For many developing countries the responsibility for health care falls squarely on the government. For the benefit of the poorer members of the society, medical treatment must be priced as cheaply as possible or be provided free of charge. In Malaysia, even as we proceed with privatization and downsizing of the public sector, health and education are among the very few sectors that have escaped the sharp axe of our budget trimmer. On the contrary these are the services that enjoy the privilege of additional funding for we view this as investment in human capital whose returns are beyond measure.
Be that as it may, no sector is free from scrutiny especially as we embark on new approaches to improve the quality and efficiency in the delivery of government services, public health care being one of them. We reckon that as a country progresses economically and as the number of the affluent multiplies, the financial equation in the funding of health care services requires rationalization. We do not dispute the fact that the government has the moral obligation to provide cheap medical treatment for the poor and we will never shirk that responsibility. However, it is morally reprehensible for the government to subsidize the medical requirements of the rich at the expense of the poor. The growth of private hospitals in recent years means to the fact that more Malaysians can now afford to pay for quality and improved services. As a result, there is a noticeable gap between the condition of government hospitals and that of private ones. A country like Malaysia, which continues to rewrite its own record in economic perfomance, must strive to provide adequate public medical services of high quality to its people. For us to undertake this we must come to an arrangement for the sharing of responsibility in the supply of services and for the maintenance of our hospitals and clinics.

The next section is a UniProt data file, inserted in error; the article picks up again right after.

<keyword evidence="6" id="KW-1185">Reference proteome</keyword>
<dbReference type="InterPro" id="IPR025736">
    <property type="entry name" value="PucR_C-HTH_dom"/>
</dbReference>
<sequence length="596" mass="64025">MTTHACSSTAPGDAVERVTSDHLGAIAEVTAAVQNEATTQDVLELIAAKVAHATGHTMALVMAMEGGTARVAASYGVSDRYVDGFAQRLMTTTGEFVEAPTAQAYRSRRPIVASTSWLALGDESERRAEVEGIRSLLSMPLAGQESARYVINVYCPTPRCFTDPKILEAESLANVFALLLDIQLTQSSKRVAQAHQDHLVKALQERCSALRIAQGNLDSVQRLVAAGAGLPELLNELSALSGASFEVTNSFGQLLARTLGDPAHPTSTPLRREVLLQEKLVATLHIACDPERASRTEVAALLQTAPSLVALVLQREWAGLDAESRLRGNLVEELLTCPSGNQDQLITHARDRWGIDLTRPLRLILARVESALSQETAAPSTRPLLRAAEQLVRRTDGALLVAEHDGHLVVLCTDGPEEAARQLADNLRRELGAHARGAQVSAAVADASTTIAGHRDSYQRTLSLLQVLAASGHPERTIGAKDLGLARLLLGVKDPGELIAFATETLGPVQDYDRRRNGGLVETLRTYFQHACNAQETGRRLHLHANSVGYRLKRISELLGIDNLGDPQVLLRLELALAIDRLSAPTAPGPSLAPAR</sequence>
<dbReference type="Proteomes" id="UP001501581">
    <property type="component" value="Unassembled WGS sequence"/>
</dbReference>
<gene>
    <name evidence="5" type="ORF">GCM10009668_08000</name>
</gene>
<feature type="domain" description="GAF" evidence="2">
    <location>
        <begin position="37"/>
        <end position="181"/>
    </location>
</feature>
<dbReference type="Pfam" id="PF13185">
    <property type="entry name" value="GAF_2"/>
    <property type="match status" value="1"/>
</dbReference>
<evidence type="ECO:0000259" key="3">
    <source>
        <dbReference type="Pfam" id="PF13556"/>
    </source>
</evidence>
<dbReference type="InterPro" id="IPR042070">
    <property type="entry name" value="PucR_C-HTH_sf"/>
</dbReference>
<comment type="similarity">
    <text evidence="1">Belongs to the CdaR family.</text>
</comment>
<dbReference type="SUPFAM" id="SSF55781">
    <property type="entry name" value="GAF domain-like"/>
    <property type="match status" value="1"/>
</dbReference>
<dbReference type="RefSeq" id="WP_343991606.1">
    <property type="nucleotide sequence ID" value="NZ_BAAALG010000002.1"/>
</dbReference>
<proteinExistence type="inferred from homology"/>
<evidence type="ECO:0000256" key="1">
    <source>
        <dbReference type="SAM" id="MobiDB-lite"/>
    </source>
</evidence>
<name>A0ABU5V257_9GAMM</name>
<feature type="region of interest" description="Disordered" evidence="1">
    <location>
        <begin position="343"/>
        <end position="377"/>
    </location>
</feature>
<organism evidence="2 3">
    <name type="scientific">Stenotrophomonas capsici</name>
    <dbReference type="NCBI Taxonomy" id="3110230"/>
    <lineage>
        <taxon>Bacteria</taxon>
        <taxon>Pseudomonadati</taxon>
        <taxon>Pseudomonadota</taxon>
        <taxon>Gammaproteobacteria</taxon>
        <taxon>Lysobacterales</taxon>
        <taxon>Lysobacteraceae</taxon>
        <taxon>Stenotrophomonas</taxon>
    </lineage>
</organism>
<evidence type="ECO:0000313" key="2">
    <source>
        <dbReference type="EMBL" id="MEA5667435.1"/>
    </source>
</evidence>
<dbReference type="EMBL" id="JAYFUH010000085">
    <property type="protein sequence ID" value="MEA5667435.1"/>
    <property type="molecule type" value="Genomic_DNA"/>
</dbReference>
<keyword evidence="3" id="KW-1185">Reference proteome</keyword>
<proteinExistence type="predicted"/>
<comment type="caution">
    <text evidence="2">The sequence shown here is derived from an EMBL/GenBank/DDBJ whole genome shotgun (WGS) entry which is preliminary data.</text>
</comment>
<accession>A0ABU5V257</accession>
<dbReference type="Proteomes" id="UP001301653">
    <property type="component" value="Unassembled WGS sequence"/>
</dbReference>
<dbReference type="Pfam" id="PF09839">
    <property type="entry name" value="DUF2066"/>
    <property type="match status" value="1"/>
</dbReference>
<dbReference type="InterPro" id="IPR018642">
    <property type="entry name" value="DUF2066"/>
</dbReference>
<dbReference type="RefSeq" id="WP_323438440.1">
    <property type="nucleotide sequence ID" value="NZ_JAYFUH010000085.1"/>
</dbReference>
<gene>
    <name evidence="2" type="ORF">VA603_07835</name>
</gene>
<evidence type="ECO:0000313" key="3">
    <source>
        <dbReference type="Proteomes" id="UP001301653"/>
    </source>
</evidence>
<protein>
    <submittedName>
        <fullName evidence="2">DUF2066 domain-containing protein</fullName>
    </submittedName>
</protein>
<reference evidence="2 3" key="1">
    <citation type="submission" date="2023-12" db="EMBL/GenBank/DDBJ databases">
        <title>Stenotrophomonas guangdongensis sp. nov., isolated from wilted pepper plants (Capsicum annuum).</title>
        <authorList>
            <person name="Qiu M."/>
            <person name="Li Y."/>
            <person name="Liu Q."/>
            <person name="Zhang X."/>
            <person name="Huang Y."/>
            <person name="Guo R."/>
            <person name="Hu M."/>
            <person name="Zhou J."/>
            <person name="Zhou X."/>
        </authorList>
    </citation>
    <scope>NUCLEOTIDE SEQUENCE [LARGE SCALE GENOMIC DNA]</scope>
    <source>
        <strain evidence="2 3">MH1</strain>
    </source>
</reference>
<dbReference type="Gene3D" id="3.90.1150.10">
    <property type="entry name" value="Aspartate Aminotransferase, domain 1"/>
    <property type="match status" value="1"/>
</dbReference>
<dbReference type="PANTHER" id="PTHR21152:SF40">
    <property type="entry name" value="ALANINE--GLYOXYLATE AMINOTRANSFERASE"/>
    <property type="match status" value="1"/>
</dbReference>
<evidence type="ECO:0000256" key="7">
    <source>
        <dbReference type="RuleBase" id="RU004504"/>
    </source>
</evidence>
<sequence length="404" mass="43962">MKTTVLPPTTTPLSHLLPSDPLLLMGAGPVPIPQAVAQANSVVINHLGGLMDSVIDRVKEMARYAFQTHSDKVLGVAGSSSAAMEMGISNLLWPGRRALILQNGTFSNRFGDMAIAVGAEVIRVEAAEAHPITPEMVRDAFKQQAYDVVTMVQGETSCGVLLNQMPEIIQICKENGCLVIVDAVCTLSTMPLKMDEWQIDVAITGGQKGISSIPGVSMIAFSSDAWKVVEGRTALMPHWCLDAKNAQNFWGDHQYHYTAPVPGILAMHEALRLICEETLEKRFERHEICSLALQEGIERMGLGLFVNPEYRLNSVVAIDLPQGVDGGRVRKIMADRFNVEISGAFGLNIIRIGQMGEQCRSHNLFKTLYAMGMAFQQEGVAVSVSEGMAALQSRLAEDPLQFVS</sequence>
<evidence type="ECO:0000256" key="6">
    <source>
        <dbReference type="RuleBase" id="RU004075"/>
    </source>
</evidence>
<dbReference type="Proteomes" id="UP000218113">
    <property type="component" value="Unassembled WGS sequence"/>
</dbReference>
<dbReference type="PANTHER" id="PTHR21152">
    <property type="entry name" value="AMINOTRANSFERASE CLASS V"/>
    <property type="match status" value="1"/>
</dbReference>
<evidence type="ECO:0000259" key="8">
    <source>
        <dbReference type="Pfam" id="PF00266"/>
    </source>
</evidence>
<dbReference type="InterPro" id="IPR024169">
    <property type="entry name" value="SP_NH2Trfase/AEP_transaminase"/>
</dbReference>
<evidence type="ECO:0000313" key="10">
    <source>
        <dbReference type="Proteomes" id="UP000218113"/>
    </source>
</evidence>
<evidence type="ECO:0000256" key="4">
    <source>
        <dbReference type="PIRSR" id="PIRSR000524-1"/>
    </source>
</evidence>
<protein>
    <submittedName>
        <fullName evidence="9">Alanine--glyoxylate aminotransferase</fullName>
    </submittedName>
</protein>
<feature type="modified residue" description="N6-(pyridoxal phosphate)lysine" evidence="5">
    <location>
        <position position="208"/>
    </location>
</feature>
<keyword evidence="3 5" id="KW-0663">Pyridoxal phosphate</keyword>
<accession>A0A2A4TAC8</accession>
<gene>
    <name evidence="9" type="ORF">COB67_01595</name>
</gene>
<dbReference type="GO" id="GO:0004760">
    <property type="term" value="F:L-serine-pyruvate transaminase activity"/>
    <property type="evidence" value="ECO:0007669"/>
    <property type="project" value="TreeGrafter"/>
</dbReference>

The contribution of modern medicine in improving the quality of life is beyond dispute. This is not to say that modern medicine is not without its own weaknesses. In fact some have taken it as a cause célebre to find fault with modern medicine in order to promote alternative medicine. A review of the scientific and medical traditions of the great Asian civilizations, such as Islam, China and India, continues to enlighten us on the diversity of approaches towards healing and human well-being. The appeal of the holistic approach towards medicine and healing is growing and there is greater appreciation towards the scientific component of the traditions. We must certainly keep an open mind on these issues but we must also protect our society from charlatans masquerading under the same of alternative medicine, including those with Islamic names. In this regard the words of advice from of a 10th-century physician Abu Bakr Rabi al-Bukhari is quite pertinent. He said: "One must know some basic medicine in order to preserve his health so that quacks will not be able to destroy him."
The words of al-Bukhari should encourage the Muslim to exercise extra caution towards those making extraordinary claims about the efficacy of their so-called "Islamic Medicine" which in recent years have gained some popularity. While we are taught to recite certain doa and prayers for some illness, it is certainly wrong to expect a cure without undergoing proper treatment. Indeed the greatest disservice to the Islamic tradition that has produced names such as Ibn Sina, al-Razi, al-Zahrawi and Ibn al- Nafis is to allow the spread of an erroneous conception of Islamic medicine, that of an art of healing confined to the use of immolents, and recitation of the verses of the Qur'an and doa. Without proper knowledge of anatomy, physiology and pathology, these so-called practitioners of "Islamic medicine" today attribute most of the diseases they encounter to jinns and other supernatural factors. In Malaysia, the fruits of billions of ringgit spent by the government to provide sophisticated and state-of-the-art medical technology and expertise, will not be fully enjoyed by the Muslims if this misconception of Islamic medicine prevails. It is indeed the task of our Muslim doctors to eliminate this erroneous conception and strive to promote sound understanding and scientific thinking in our society.